The use of such analysis is welcomed by those monitoring disinformation and tech policy. “New online safety regulators and independent auditors should be looking at deploying tech such as TrollMagnifier, to assess existing safety systems, thereby making social media more accountable for online harms,” says Max Beverton-Palmer, director of the internet policy unit at the Tony Blair Institute for Global Change. A Reddit spokesperson says their policies prohibit content manipulation, which covers coordinated disinformation campaigns as well as any content presented to mislead or falsely attributed to an individual or entity. “We have dedicated teams that detect and prevent this behavior on our platform using both automated tooling and human review,” the spokesperson says. “As a result of our teams’ efforts, we remove 99 percent of policy-breaking content before a user sees it.”
But Higgins and another researcher, Yevgeniy Golovchenko of the University of Copenhagen, who studies disinformation, are circumspect about the replicability of the academics’ troll hunting approach. Some organic behavior can appear troll-like, Higgins says, pointing to errors in earlier, more basic academic research that wasn’t able to as accurately distinguish between inauthentic and authentic behavior. “I would be interested in diving into the data that’s being produced from this to see how much of it is just communities who are interacting with each other versus actual state-sanctioned trolls,” he says. Golovchenko is concerned about the results themselves. “It’s a very interesting topic, and the paper is ambitious, but I’m not entirely sure how to evaluate the accuracy of the tool the authors present,” he says. For one thing, the tool is trained on accounts that have been discovered—so, the worst-designed ones, which perhaps only represent the tip of the iceberg of state-sponsored disinformation capabilities. “These accounts are made to be undetected,” says Golovchenko. “Studies like this will always give us the bare minimum—by design, because we’re talking about state actors that spend resources to stay hidden.”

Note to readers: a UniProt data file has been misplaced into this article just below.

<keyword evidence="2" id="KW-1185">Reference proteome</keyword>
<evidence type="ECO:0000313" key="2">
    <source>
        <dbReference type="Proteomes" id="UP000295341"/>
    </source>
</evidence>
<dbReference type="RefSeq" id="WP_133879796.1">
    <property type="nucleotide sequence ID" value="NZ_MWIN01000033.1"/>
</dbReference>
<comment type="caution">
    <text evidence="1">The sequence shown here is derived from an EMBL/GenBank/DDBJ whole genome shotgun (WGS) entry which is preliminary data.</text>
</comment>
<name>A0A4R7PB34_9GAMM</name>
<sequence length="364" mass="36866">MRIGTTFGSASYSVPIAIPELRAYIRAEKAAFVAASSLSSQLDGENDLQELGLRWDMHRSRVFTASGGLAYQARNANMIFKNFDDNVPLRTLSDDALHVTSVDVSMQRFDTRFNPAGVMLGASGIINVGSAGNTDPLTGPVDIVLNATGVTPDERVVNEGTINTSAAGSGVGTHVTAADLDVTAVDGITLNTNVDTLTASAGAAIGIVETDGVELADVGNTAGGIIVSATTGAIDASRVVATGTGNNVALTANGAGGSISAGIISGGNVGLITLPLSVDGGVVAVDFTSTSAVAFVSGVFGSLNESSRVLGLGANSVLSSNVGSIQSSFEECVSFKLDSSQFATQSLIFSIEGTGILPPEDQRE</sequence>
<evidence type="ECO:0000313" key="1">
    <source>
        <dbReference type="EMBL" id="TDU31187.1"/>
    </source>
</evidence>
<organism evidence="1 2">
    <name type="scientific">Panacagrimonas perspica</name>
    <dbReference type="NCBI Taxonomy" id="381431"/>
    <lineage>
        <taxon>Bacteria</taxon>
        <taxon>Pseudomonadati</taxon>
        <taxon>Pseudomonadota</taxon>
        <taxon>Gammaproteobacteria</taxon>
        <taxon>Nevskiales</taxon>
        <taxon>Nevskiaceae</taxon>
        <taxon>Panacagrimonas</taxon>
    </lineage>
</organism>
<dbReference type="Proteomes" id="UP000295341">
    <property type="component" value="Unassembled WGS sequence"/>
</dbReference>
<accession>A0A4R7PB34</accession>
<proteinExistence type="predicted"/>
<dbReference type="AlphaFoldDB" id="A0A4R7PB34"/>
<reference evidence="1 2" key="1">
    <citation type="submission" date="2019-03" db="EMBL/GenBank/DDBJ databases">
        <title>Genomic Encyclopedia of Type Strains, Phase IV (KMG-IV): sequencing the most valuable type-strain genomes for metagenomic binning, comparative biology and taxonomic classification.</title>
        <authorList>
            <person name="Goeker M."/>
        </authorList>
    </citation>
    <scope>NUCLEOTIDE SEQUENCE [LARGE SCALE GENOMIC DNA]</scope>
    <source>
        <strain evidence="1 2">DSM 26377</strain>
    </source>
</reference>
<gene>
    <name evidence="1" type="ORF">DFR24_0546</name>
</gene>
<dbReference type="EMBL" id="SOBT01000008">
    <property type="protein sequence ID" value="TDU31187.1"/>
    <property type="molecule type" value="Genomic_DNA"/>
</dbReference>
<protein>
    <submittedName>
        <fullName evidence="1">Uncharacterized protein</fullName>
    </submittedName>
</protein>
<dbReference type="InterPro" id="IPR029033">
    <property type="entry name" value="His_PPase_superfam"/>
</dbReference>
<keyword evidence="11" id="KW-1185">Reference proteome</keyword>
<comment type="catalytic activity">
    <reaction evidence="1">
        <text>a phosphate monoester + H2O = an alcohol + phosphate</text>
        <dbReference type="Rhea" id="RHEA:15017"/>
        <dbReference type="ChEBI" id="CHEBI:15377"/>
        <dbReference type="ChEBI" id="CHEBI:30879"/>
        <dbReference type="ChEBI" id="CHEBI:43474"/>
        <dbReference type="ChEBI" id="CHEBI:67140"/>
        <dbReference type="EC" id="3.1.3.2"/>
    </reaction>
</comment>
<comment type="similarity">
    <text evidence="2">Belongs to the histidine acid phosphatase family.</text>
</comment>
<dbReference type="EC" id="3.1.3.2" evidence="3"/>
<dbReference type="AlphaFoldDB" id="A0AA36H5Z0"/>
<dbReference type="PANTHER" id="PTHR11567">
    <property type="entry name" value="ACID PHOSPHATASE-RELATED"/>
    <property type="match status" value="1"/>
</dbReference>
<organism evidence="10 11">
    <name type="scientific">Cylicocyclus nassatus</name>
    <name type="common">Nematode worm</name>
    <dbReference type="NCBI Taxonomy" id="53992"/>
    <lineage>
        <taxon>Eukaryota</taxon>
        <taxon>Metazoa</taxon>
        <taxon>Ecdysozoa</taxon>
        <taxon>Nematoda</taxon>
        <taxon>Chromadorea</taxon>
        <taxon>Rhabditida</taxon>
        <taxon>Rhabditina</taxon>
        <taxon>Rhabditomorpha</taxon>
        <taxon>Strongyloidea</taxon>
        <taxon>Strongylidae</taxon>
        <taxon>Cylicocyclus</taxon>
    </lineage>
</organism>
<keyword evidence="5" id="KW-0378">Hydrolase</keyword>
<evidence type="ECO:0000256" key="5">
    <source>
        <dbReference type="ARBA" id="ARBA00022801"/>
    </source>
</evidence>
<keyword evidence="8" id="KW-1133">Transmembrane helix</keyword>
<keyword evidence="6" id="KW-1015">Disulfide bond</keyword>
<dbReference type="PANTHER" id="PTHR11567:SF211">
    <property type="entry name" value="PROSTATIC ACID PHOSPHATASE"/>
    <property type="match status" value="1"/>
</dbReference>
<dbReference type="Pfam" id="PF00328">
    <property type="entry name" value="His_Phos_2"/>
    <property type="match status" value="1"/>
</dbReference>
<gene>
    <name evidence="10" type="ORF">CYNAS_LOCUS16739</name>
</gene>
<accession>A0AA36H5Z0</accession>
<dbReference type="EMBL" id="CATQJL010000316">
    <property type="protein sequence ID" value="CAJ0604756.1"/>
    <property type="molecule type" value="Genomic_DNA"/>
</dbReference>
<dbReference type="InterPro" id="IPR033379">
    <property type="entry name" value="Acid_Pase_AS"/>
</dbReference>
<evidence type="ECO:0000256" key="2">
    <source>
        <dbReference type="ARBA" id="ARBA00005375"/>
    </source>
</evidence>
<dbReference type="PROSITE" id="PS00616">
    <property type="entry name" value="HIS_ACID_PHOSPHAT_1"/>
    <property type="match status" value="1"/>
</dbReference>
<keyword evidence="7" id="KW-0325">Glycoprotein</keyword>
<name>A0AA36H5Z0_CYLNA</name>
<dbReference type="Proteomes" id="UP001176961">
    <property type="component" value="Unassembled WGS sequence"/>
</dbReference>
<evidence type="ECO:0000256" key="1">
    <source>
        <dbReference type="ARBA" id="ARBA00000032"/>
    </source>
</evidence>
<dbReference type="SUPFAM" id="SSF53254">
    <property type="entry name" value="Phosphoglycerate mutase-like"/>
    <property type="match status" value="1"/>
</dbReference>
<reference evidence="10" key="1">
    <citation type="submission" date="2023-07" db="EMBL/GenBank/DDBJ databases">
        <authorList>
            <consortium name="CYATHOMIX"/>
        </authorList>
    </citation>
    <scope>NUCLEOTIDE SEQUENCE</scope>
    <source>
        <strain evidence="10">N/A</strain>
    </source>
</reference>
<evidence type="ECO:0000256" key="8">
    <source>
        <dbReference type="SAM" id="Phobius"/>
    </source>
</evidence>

Others are more welcoming of the paper and its findings. “The proof of any tool is in its application, and, judging by the results here, these researchers have developed a clever way of scaling up the identification of accounts engaged in coordinated troll activity,” says Ciaran O’Connor, an analyst at the Institute for Strategic Dialogue, who monitors disinformation and extremism online. O’Connor does, however, point out that it’s difficult to do such tracking without a seed list of known accounts to see echoes of—something possible on Reddit, which is open about releasing data to help researchers. “Transparency from social media platforms is an ongoing challenge, and we will also argue that more data is always the answer to help us, and subsequently help platforms help themselves, to understand and tackle emerging tactics, tools, and narratives favored by bad actors on social media,” he says.
That transparency has helped researchers spot troll-like behavior—and is an act of beneficence the researchers hope they can pay back to Reddit. “I think this kind of technique is definitely going to help social network companies,” says Stringhini. He points out that while they have more indicators to look at that could provide hints about a troll users’ real background, such as IP addresses and browser fingerprints, examining the pattern of content posting could help identify more inauthentic users more accurately.
Finding those inauthentic users could still prove tricky, though, given the mundanities of Reddit. Bootinbull went silent on the platform on December 3, 2015, 50 days after first posting, the mission to stir hearts and minds seemingly unsuccessful—or concluded. Their farewell post? This one: Responding to a setup for a lengthy joke in r/jokes beginning with a woman asking a man “Do you drink beer?” Bootinbull blundered in with the reply, “Just beer :)”.
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